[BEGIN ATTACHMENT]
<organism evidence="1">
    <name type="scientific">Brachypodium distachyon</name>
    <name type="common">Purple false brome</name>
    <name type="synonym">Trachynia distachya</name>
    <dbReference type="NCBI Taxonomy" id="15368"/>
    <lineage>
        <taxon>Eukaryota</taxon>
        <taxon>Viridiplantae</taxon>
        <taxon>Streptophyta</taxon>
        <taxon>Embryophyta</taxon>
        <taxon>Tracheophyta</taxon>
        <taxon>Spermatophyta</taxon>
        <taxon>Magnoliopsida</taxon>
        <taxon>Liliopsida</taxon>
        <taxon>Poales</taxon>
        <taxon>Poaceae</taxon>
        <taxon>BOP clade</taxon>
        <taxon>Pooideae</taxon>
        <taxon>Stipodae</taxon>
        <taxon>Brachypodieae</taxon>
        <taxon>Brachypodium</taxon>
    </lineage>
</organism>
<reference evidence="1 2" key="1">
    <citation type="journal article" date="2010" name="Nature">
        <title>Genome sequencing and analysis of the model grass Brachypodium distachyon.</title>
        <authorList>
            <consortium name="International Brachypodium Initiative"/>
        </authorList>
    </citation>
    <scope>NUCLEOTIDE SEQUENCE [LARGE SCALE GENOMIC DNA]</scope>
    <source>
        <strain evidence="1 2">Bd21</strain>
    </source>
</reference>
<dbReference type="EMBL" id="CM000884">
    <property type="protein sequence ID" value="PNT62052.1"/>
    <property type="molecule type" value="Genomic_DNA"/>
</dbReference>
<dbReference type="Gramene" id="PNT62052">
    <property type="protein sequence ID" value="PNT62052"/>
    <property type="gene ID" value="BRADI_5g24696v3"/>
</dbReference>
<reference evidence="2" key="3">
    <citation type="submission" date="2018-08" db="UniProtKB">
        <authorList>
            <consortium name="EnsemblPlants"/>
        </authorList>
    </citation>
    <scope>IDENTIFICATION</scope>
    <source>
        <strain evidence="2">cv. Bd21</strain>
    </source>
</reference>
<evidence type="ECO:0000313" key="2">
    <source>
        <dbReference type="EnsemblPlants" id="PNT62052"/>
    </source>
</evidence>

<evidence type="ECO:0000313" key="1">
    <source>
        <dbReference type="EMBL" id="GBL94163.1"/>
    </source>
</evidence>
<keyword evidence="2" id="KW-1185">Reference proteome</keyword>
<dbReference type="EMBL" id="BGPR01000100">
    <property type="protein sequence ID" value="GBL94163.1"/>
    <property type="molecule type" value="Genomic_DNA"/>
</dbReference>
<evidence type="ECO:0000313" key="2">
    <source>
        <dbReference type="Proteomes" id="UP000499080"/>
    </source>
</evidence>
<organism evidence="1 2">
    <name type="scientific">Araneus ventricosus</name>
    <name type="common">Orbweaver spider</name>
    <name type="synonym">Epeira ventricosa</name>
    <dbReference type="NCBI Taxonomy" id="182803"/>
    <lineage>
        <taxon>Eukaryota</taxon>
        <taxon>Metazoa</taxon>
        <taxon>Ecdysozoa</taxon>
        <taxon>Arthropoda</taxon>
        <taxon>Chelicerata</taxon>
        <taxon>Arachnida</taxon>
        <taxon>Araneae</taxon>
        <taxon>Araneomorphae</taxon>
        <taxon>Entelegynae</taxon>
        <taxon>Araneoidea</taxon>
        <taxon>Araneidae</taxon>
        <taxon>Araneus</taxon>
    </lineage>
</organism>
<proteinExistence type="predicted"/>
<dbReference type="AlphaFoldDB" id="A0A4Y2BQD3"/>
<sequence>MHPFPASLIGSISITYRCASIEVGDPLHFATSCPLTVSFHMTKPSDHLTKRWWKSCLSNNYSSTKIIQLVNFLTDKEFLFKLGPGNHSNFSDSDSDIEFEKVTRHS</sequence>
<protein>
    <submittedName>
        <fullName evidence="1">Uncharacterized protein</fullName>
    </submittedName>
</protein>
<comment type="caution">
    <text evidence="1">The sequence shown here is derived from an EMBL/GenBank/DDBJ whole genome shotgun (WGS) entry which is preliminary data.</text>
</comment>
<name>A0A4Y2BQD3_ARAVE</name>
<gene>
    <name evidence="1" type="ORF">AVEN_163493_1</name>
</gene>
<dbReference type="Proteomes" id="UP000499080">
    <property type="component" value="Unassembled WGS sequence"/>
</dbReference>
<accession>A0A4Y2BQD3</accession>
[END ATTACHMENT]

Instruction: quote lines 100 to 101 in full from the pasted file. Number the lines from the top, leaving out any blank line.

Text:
        <fullName evidence="1">Uncharacterized protein</fullName>
    </submittedName>